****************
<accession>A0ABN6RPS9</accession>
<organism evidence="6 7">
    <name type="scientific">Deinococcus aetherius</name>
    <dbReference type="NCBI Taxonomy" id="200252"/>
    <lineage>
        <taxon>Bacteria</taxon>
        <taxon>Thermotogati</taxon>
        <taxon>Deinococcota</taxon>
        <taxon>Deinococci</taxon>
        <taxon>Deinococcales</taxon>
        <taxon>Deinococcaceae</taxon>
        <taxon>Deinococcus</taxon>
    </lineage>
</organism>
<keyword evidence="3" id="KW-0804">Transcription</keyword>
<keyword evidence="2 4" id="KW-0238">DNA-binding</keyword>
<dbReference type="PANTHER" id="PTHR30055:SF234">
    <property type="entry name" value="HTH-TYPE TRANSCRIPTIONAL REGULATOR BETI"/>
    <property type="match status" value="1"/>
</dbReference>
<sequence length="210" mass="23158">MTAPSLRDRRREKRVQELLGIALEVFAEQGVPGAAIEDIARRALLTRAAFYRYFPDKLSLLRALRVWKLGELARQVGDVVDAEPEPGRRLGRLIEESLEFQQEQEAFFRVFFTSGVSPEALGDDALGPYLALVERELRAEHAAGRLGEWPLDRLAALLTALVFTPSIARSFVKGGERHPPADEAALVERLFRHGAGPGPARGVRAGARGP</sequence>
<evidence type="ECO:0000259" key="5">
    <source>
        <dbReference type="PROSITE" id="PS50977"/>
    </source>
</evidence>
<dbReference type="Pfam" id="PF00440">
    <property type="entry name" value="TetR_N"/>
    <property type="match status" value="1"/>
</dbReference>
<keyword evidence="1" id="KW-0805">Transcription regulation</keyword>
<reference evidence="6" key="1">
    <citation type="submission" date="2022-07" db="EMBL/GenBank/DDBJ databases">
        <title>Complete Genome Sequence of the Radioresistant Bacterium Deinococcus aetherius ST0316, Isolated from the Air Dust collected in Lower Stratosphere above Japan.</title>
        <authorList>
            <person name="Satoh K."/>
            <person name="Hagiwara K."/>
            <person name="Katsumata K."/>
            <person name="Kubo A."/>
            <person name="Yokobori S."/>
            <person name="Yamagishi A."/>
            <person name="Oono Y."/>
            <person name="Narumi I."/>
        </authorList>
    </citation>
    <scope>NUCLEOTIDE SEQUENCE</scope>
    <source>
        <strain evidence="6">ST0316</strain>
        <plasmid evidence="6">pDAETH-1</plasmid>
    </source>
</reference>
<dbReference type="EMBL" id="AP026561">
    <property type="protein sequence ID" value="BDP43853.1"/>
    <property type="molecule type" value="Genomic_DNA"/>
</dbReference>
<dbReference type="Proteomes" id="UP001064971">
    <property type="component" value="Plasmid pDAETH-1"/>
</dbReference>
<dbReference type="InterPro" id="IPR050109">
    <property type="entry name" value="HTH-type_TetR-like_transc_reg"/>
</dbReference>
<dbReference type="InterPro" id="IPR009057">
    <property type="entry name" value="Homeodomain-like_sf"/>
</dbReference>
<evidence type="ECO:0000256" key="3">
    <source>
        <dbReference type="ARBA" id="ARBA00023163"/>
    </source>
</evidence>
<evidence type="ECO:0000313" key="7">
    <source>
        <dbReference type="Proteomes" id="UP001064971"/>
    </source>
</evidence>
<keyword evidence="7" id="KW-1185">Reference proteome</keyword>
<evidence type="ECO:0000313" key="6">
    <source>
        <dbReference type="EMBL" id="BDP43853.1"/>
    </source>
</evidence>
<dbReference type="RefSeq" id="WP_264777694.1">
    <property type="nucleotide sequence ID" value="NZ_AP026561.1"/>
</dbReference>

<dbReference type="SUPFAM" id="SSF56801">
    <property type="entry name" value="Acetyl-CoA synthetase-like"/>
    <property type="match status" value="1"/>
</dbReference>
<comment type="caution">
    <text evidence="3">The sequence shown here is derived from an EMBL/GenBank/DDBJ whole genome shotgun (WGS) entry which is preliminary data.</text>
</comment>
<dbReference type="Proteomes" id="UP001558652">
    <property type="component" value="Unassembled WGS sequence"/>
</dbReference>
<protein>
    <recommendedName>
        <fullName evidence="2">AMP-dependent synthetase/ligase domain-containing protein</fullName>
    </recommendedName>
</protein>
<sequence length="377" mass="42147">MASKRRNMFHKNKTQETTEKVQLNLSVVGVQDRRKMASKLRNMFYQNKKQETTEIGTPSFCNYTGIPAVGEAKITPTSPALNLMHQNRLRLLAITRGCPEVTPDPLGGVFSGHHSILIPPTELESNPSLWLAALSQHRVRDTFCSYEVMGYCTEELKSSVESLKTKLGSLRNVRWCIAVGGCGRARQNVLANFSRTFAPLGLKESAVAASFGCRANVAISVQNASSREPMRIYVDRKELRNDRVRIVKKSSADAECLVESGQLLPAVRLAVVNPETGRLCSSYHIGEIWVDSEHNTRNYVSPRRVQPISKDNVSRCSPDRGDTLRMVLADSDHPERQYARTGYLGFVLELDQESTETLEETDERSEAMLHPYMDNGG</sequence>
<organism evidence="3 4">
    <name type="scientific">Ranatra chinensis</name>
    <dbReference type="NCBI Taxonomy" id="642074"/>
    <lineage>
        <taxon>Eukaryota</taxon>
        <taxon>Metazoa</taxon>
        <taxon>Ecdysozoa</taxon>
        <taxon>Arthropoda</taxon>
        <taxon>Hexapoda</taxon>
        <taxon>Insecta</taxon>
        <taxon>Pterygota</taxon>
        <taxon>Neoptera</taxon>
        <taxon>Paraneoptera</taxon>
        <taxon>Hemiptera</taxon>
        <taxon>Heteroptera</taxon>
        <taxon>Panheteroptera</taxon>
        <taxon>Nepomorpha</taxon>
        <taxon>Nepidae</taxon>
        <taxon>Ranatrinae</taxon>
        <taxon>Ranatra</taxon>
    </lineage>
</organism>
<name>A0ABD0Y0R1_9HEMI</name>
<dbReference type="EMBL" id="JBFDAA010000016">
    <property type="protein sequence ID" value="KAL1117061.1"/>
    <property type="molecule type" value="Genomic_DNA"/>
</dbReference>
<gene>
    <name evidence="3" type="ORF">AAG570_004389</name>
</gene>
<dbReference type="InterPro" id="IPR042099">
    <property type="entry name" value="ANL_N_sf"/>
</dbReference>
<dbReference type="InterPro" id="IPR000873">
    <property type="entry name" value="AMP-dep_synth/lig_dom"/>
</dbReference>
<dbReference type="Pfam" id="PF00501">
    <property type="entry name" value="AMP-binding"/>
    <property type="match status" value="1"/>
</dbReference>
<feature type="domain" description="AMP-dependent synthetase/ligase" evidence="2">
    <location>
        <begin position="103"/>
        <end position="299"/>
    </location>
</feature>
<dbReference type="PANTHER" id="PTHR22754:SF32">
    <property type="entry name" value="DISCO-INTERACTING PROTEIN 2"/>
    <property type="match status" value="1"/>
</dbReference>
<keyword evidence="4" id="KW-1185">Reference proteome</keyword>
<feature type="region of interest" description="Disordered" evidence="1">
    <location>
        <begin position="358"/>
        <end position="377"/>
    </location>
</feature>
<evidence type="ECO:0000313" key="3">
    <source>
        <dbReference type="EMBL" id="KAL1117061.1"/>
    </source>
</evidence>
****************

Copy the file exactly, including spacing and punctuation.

<accession>A0ABN6RPS9</accession>
<organism evidence="6 7">
    <name type="scientific">Deinococcus aetherius</name>
    <dbReference type="NCBI Taxonomy" id="200252"/>
    <lineage>
        <taxon>Bacteria</taxon>
        <taxon>Thermotogati</taxon>
        <taxon>Deinococcota</taxon>
        <taxon>Deinococci</taxon>
        <taxon>Deinococcales</taxon>
        <taxon>Deinococcaceae</taxon>
        <taxon>Deinococcus</taxon>
    </lineage>
</organism>
<keyword evidence="3" id="KW-0804">Transcription</keyword>
<keyword evidence="2 4" id="KW-0238">DNA-binding</keyword>
<dbReference type="PANTHER" id="PTHR30055:SF234">
    <property type="entry name" value="HTH-TYPE TRANSCRIPTIONAL REGULATOR BETI"/>
    <property type="match status" value="1"/>
</dbReference>
<sequence length="210" mass="23158">MTAPSLRDRRREKRVQELLGIALEVFAEQGVPGAAIEDIARRALLTRAAFYRYFPDKLSLLRALRVWKLGELARQVGDVVDAEPEPGRRLGRLIEESLEFQQEQEAFFRVFFTSGVSPEALGDDALGPYLALVERELRAEHAAGRLGEWPLDRLAALLTALVFTPSIARSFVKGGERHPPADEAALVERLFRHGAGPGPARGVRAGARGP</sequence>
<evidence type="ECO:0000259" key="5">
    <source>
        <dbReference type="PROSITE" id="PS50977"/>
    </source>
</evidence>
<dbReference type="Pfam" id="PF00440">
    <property type="entry name" value="TetR_N"/>
    <property type="match status" value="1"/>
</dbReference>
<keyword evidence="1" id="KW-0805">Transcription regulation</keyword>
<reference evidence="6" key="1">
    <citation type="submission" date="2022-07" db="EMBL/GenBank/DDBJ databases">
        <title>Complete Genome Sequence of the Radioresistant Bacterium Deinococcus aetherius ST0316, Isolated from the Air Dust collected in Lower Stratosphere above Japan.</title>
        <authorList>
            <person name="Satoh K."/>
            <person name="Hagiwara K."/>
            <person name="Katsumata K."/>
            <person name="Kubo A."/>
            <person name="Yokobori S."/>
            <person name="Yamagishi A."/>
            <person name="Oono Y."/>
            <person name="Narumi I."/>
        </authorList>
    </citation>
    <scope>NUCLEOTIDE SEQUENCE</scope>
    <source>
        <strain evidence="6">ST0316</strain>
        <plasmid evidence="6">pDAETH-1</plasmid>
    </source>
</reference>
<dbReference type="EMBL" id="AP026561">
    <property type="protein sequence ID" value="BDP43853.1"/>
    <property type="molecule type" value="Genomic_DNA"/>
</dbReference>
<dbReference type="Proteomes" id="UP001064971">
    <property type="component" value="Plasmid pDAETH-1"/>
</dbReference>
<dbReference type="InterPro" id="IPR050109">
    <property type="entry name" value="HTH-type_TetR-like_transc_reg"/>
</dbReference>
<dbReference type="InterPro" id="IPR009057">
    <property type="entry name" value="Homeodomain-like_sf"/>
</dbReference>
<evidence type="ECO:0000256" key="3">
    <source>
        <dbReference type="ARBA" id="ARBA00023163"/>
    </source>
</evidence>
<evidence type="ECO:0000313" key="7">
    <source>
        <dbReference type="Proteomes" id="UP001064971"/>
    </source>
</evidence>
<keyword evidence="7" id="KW-1185">Reference proteome</keyword>
<evidence type="ECO:0000313" key="6">
    <source>
        <dbReference type="EMBL" id="BDP43853.1"/>
    </source>
</evidence>
<dbReference type="RefSeq" id="WP_264777694.1">
    <property type="nucleotide sequence ID" value="NZ_AP026561.1"/>
</dbReference>

<dbReference type="SUPFAM" id="SSF56801">
    <property type="entry name" value="Acetyl-CoA synthetase-like"/>
    <property type="match status" value="1"/>
</dbReference>
<comment type="caution">
    <text evidence="3">The sequence shown here is derived from an EMBL/GenBank/DDBJ whole genome shotgun (WGS) entry which is preliminary data.</text>
</comment>
<dbReference type="Proteomes" id="UP001558652">
    <property type="component" value="Unassembled WGS sequence"/>
</dbReference>
<protein>
    <recommendedName>
        <fullName evidence="2">AMP-dependent synthetase/ligase domain-containing protein</fullName>
    </recommendedName>
</protein>
<sequence length="377" mass="42147">MASKRRNMFHKNKTQETTEKVQLNLSVVGVQDRRKMASKLRNMFYQNKKQETTEIGTPSFCNYTGIPAVGEAKITPTSPALNLMHQNRLRLLAITRGCPEVTPDPLGGVFSGHHSILIPPTELESNPSLWLAALSQHRVRDTFCSYEVMGYCTEELKSSVESLKTKLGSLRNVRWCIAVGGCGRARQNVLANFSRTFAPLGLKESAVAASFGCRANVAISVQNASSREPMRIYVDRKELRNDRVRIVKKSSADAECLVESGQLLPAVRLAVVNPETGRLCSSYHIGEIWVDSEHNTRNYVSPRRVQPISKDNVSRCSPDRGDTLRMVLADSDHPERQYARTGYLGFVLELDQESTETLEETDERSEAMLHPYMDNGG</sequence>
<organism evidence="3 4">
    <name type="scientific">Ranatra chinensis</name>
    <dbReference type="NCBI Taxonomy" id="642074"/>
    <lineage>
        <taxon>Eukaryota</taxon>
        <taxon>Metazoa</taxon>
        <taxon>Ecdysozoa</taxon>
        <taxon>Arthropoda</taxon>
        <taxon>Hexapoda</taxon>
        <taxon>Insecta</taxon>
        <taxon>Pterygota</taxon>
        <taxon>Neoptera</taxon>
        <taxon>Paraneoptera</taxon>
        <taxon>Hemiptera</taxon>
        <taxon>Heteroptera</taxon>
        <taxon>Panheteroptera</taxon>
        <taxon>Nepomorpha</taxon>
        <taxon>Nepidae</taxon>
        <taxon>Ranatrinae</taxon>
        <taxon>Ranatra</taxon>
    </lineage>
</organism>
<name>A0ABD0Y0R1_9HEMI</name>
<dbReference type="EMBL" id="JBFDAA010000016">
    <property type="protein sequence ID" value="KAL1117061.1"/>
    <property type="molecule type" value="Genomic_DNA"/>
</dbReference>
<gene>
    <name evidence="3" type="ORF">AAG570_004389</name>
</gene>
<dbReference type="InterPro" id="IPR042099">
    <property type="entry name" value="ANL_N_sf"/>
</dbReference>
<dbReference type="InterPro" id="IPR000873">
    <property type="entry name" value="AMP-dep_synth/lig_dom"/>
</dbReference>
<dbReference type="Pfam" id="PF00501">
    <property type="entry name" value="AMP-binding"/>
    <property type="match status" value="1"/>
</dbReference>
<feature type="domain" description="AMP-dependent synthetase/ligase" evidence="2">
    <location>
        <begin position="103"/>
        <end position="299"/>
    </location>
</feature>
<dbReference type="PANTHER" id="PTHR22754:SF32">
    <property type="entry name" value="DISCO-INTERACTING PROTEIN 2"/>
    <property type="match status" value="1"/>
</dbReference>
<keyword evidence="4" id="KW-1185">Reference proteome</keyword>
<feature type="region of interest" description="Disordered" evidence="1">
    <location>
        <begin position="358"/>
        <end position="377"/>
    </location>
</feature>
<evidence type="ECO:0000313" key="3">
    <source>
        <dbReference type="EMBL" id="KAL1117061.1"/>
    </source>
</evidence>